A young 15 year old girl, Lamia, lives in a southern Lebanese village on the border with Israel. She is given in marriage to her cousin on the other side of the border. As Lamia crosses the... See full summary »
A young 15 year old girl, Lamia, lives in a southern Lebanese village on the border with Israel. She is given in marriage to her cousin on the other side of the border. As Lamia crosses the barbed wire she also passes from childhood into adulthood, as brutal as our countries and the events that are to follow. Written by
Lebanese cinema has no major work that could find a place in world cinema--this film is arguably the first to make a name for the fledgling cinema. It won a jury prize at the Venice Film festival in 2003. I caught up with this film at the recent Dubai Film Festival.
The fourth or fifth feature film of Randa Chahal Sabag zeroes in on the Druze community, living on both sides of the Lebanon-Israel border. The community identifies itself with Muslims but adapts with the Jews, and even enrolls in the Israeli army. And the Druze are thinkers. While the film is not about the political situation, political tension provides the backdrop of a love story of certain young individuals.
The love story involves three principal characters: a young teenager on the Lebanese side who has recently attained puberty and has to be married by the family diktat to a distant relation on the Israeli side; her fiancé who is a decent, educated, sensitive man who is forced to accept the marriage; and a young Druze militiaman who watches bride cross the international boundary to get married. The militiaman falls in love as he records the process of the marriage and movements of the bride back and forth across the border. The bride seem to respond in spirit; yet she is defiant and honest in not accepting the forced relationship with her husband.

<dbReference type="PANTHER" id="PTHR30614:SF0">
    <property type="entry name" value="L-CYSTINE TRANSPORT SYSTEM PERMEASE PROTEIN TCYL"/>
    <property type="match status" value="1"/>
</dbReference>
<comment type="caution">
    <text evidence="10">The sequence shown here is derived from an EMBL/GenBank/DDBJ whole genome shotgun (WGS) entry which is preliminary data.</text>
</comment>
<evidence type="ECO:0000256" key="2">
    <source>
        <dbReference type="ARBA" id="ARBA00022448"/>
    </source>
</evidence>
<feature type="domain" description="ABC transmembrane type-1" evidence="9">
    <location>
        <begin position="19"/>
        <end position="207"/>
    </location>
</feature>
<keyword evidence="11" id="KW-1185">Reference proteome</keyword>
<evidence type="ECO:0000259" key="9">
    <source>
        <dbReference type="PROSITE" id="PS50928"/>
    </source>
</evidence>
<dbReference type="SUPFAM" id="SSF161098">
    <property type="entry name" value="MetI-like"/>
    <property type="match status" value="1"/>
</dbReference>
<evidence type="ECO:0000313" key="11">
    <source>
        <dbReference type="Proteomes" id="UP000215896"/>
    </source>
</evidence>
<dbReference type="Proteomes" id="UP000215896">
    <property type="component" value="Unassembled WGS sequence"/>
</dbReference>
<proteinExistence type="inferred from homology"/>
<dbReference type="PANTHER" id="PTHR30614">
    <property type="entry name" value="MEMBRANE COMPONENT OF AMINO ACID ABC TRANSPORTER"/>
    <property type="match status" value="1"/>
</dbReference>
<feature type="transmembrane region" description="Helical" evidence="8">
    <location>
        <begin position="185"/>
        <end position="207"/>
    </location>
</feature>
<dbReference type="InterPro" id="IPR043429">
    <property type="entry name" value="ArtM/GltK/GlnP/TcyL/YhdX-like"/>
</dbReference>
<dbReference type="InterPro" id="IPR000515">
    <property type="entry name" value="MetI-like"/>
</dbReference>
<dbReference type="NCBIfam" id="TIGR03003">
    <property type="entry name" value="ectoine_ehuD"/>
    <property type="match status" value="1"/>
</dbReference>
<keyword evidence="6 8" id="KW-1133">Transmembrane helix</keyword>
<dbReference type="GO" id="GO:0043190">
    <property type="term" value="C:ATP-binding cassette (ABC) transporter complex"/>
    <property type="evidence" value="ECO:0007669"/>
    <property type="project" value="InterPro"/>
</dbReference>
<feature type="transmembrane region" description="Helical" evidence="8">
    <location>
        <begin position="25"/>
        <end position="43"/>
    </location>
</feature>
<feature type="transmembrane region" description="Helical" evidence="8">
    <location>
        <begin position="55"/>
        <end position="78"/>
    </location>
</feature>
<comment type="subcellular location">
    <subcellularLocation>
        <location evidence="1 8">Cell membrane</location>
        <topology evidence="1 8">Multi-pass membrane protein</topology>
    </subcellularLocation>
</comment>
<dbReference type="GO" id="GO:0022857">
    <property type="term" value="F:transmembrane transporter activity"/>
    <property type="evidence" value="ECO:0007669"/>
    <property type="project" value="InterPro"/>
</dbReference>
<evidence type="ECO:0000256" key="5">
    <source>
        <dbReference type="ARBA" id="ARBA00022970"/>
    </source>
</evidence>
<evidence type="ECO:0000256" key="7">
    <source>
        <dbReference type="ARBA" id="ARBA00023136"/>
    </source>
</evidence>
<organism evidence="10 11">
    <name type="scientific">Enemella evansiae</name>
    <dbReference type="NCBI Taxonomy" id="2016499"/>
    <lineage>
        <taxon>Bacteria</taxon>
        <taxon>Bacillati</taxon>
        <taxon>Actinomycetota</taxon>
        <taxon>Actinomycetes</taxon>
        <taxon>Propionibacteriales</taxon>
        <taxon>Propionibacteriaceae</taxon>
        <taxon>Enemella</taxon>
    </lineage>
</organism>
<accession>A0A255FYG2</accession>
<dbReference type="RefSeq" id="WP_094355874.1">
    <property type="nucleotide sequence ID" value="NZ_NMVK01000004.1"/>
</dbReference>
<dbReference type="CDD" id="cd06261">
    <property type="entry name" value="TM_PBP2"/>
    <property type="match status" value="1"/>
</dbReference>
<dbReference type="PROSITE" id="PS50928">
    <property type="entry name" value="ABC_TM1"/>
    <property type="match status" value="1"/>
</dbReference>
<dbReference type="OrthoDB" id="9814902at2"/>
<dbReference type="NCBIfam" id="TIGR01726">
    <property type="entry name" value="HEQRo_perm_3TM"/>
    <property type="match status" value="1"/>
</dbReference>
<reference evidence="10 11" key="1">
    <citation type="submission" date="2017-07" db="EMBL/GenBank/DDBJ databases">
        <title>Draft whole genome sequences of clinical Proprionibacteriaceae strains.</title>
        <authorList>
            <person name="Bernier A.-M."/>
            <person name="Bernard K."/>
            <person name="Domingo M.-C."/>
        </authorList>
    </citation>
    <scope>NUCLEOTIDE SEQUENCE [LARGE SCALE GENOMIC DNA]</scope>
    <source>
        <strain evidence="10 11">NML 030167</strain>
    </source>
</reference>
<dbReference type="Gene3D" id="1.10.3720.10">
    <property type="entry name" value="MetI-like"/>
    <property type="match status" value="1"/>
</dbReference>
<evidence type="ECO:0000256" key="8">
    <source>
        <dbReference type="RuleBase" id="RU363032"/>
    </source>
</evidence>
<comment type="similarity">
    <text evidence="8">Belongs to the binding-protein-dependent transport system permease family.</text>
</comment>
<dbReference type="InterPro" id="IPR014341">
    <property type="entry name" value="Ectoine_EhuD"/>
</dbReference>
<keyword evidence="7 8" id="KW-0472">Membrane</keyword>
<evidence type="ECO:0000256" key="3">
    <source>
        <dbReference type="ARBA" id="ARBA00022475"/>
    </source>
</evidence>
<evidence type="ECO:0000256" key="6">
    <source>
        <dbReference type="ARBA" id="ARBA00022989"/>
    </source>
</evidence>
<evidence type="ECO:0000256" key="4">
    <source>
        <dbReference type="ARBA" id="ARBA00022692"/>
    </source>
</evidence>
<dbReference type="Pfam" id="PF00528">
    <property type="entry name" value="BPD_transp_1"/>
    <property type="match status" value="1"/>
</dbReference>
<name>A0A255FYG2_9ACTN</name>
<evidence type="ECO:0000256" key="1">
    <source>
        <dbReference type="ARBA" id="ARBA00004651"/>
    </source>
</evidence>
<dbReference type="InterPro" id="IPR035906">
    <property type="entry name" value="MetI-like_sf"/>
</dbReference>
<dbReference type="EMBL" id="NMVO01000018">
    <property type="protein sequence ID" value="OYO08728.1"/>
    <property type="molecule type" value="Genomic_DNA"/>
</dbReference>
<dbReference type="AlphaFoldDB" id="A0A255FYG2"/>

As Randa Sabag the director, is a woman, the main character of the young female teenager is pivotal to the film. She is so young and unafraid of being shot as she ventures to retrieve a kite on the other side of the border. Is she immature in her actions? She cares for her younger sibling more than herself. This action is interpreted as heroism by the community. Much later the same woman, fondles a dead foetus, just as a kid would play with a doll. It is not strange that later in the film she is antagonistic to her husband and reveals that she loves someone else--more out of childishness than out of maturity. The stoic yet beautiful face of Flavia Bechara as the young woman is fascinating as you wonder if there is indeed some maturity in the character that she is playing.
All the three characters come through as likable, positive, honest individuals--not heroes but young sensitive people. Quite in contrast, the older characters are confused, stupid, deaf, lecherous, and impotent.
At a level beyond the love story--that ends in a stylized dream crossing at the borders--Sabag seems to suggest that the youth will tear down the physical borders set up by older forces. For Arab cinema, this is an above average work from the region, both in quality (direction, acting and camera-work) and subject (screenplay), but it unfortunately is not great cinema by any stretch of imagination. One of its major drawbacks is the constant reversal to songs that do not serve as a distinct punctuation or prop of the story, especially when the film is not a musical.
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